Researchers at Northwestern University have developed a sophisticated microfluidic system that incorporates tissue from up to eight different organ systems. The technology is unprecedented in allowing researchers to study complex interactions between different organs during disease. Moreover, it also allows for more comprehensive drug testing that investigates the effects of drug candidates on multiple organ systems at once. Called Lattice, the system is a significant advancement over pre-existing in vitro systems, which typically only allow researchers to study two organ tissues at once. The entire system fits into a space the size of a child’s shoebox, and can be connected to a computer to control how nutrient-rich media flows into and out of each organ system.
Microfluidic systems have precipitated a paradigm shift in how we can explore physiological and pathological phenomena. These devices represent an efficient and sophisticated method to emulate complex organ systems, and are highly miniaturized, significantly reducing the amount of cells, extra equipment and expensive reagents that are required for such research. They beat traditional in vitro equipment, such as large well plates and Petri dishes, into the ground on many fronts. Now, a new system can emulate up to eight organ systems, and track their interactions.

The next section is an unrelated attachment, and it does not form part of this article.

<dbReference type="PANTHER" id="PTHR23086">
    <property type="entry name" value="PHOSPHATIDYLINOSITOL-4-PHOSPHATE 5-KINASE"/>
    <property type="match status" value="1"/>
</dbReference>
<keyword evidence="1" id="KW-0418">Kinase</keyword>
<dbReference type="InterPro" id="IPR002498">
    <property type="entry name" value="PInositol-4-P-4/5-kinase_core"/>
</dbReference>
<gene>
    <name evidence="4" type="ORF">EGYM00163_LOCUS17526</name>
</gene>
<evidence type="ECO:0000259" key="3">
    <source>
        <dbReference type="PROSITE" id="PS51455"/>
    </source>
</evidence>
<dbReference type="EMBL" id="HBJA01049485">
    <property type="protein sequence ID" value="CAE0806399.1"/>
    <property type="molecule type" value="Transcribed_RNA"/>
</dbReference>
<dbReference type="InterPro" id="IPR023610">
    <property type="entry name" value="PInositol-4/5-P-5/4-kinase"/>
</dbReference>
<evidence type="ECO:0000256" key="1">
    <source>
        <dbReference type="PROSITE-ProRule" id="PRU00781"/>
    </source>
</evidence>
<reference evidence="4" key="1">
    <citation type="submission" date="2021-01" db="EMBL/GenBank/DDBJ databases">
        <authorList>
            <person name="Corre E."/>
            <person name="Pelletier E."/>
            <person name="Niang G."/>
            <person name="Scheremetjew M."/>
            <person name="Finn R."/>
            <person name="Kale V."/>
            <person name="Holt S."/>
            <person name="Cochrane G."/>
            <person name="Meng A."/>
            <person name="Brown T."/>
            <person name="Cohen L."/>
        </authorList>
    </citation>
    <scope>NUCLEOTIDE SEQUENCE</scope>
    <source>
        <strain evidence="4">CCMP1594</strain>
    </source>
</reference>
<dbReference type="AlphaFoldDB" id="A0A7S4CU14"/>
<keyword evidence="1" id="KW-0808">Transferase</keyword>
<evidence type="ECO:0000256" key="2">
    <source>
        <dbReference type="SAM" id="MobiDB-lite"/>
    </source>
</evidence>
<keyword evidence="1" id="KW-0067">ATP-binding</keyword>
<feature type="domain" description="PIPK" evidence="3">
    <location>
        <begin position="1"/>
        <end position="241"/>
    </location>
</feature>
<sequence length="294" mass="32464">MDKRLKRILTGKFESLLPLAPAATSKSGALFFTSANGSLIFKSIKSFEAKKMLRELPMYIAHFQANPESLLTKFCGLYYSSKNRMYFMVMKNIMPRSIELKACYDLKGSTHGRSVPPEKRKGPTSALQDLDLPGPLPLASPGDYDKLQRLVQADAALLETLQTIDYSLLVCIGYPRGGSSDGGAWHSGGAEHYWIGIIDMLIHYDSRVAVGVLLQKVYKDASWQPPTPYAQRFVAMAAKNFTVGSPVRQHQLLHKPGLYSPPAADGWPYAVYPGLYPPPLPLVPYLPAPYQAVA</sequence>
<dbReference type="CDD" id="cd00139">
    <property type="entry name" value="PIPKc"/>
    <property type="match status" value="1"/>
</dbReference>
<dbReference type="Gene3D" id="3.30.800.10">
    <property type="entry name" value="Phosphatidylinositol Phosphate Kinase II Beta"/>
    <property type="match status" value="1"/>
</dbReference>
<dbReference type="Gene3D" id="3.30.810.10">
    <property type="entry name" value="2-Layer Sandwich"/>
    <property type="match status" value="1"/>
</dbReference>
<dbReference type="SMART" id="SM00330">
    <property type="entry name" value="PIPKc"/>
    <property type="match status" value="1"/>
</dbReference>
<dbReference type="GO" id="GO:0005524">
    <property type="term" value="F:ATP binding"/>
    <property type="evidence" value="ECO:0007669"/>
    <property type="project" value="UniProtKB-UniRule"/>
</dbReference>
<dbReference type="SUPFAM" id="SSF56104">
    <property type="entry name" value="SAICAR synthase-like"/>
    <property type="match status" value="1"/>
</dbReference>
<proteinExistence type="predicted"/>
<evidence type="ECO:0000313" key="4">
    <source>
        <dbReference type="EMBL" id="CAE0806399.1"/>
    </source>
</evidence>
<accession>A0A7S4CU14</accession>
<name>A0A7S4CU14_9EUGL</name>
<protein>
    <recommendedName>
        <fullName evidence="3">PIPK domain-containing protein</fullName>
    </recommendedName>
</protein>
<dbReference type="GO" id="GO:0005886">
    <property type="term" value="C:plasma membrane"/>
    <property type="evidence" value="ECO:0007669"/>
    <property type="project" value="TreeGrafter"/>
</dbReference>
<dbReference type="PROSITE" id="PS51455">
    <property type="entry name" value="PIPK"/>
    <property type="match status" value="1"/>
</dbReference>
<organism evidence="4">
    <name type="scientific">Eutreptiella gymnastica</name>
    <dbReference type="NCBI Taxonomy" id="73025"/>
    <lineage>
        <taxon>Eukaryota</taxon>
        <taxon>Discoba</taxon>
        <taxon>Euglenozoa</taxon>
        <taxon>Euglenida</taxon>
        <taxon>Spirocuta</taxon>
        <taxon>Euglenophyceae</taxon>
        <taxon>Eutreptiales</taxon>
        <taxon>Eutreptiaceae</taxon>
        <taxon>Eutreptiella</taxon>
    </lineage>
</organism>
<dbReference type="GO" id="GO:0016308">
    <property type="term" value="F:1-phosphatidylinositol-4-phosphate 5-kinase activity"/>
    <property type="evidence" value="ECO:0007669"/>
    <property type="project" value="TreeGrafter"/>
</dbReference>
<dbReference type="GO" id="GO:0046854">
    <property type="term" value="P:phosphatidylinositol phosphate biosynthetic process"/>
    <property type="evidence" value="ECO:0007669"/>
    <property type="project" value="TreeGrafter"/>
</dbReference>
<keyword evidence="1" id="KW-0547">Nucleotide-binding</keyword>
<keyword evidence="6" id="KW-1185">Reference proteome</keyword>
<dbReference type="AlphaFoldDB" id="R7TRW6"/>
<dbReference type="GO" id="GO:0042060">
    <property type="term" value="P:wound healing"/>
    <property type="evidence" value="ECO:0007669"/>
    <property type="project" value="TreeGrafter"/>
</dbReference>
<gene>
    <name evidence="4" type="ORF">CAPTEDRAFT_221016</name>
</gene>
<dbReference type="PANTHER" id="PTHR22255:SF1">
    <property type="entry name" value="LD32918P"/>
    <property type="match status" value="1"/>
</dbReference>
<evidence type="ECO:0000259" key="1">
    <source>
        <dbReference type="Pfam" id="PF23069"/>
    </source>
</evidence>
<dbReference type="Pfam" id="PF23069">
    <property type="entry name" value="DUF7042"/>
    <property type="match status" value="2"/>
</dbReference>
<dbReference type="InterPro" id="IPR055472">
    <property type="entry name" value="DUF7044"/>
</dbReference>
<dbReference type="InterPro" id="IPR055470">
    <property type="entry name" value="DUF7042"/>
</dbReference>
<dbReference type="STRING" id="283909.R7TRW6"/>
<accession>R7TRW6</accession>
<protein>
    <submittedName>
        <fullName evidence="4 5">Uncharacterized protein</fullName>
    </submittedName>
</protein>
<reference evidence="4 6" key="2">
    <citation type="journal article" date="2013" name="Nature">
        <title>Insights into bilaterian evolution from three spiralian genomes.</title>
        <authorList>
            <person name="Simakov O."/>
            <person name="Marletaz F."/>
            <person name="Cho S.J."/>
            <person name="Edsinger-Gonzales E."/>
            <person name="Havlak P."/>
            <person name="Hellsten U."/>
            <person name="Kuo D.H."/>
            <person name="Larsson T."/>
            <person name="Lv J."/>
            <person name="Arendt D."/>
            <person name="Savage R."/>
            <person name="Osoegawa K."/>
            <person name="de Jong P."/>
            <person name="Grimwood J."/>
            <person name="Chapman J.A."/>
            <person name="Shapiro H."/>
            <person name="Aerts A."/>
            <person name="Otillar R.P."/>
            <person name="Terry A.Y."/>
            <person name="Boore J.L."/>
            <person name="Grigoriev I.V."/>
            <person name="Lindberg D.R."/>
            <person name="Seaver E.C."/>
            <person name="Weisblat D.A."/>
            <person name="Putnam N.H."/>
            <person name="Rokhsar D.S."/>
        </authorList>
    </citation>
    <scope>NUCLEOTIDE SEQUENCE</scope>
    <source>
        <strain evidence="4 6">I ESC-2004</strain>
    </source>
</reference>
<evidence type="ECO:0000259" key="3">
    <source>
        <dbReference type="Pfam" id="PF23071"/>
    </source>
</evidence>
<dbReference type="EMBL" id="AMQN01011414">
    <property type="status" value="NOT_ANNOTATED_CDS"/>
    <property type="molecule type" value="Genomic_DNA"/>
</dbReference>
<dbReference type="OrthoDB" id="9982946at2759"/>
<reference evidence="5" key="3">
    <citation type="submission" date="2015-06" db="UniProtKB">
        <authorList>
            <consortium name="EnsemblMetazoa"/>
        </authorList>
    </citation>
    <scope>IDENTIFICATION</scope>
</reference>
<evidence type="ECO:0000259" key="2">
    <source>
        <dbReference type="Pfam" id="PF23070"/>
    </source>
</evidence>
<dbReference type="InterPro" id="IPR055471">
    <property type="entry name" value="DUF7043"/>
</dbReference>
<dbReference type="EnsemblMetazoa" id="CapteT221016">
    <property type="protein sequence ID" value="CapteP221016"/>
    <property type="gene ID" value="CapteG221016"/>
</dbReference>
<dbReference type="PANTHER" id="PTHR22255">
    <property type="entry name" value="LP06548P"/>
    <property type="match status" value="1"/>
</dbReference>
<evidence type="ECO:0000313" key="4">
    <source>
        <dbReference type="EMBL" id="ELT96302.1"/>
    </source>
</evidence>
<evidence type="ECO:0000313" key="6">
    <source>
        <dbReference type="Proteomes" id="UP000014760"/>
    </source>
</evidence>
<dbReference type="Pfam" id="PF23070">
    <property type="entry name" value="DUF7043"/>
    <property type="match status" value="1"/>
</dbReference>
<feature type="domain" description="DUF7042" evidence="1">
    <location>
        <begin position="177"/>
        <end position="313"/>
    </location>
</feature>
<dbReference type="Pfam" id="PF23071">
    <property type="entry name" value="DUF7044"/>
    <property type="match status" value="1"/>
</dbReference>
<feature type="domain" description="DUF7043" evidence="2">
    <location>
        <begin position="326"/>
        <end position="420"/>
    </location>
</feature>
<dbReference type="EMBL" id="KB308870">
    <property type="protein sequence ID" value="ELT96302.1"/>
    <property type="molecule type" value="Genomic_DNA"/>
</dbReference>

“When something’s happening in the body, we don’t know exactly who’s talking to whom,” said Julie Kim, a researcher involved in the study. “Currently, scientists use dishes that have one or two cell types, and then do in-depth research and analysis, but Lattice provides a huge advancement. This platform is much better suited to mimic what’s happening in the body, because it can simulate so many organs at once.”
The organ tissue samples are housed in small wells, with microfluidic channels joining them. The researchers can control the flow of nutrient-rich media to each well using a computer, allowing them unprecedented control over diseased modelling. So far, the researchers have used the device to study polycystic ovarian syndrome (PCOS).
“What we can do with Lattice is start manipulating and controlling which organ is driving the disease,” said Kim. “So, in one experiment, we might start with a PCOS ovary to see how it impacts the liver or muscles. Another experiment might examine if it is the high insulin associated with the disease that’s driving the different organ systems to behave erratically. We can control the tissues and order them in specific ways.”
See a Northwestern video about the technology:
Study in journal Lab on a Chip: A New Tissue-Agnostic Microfluidic Device to model physiology and disease: The Lattice Platform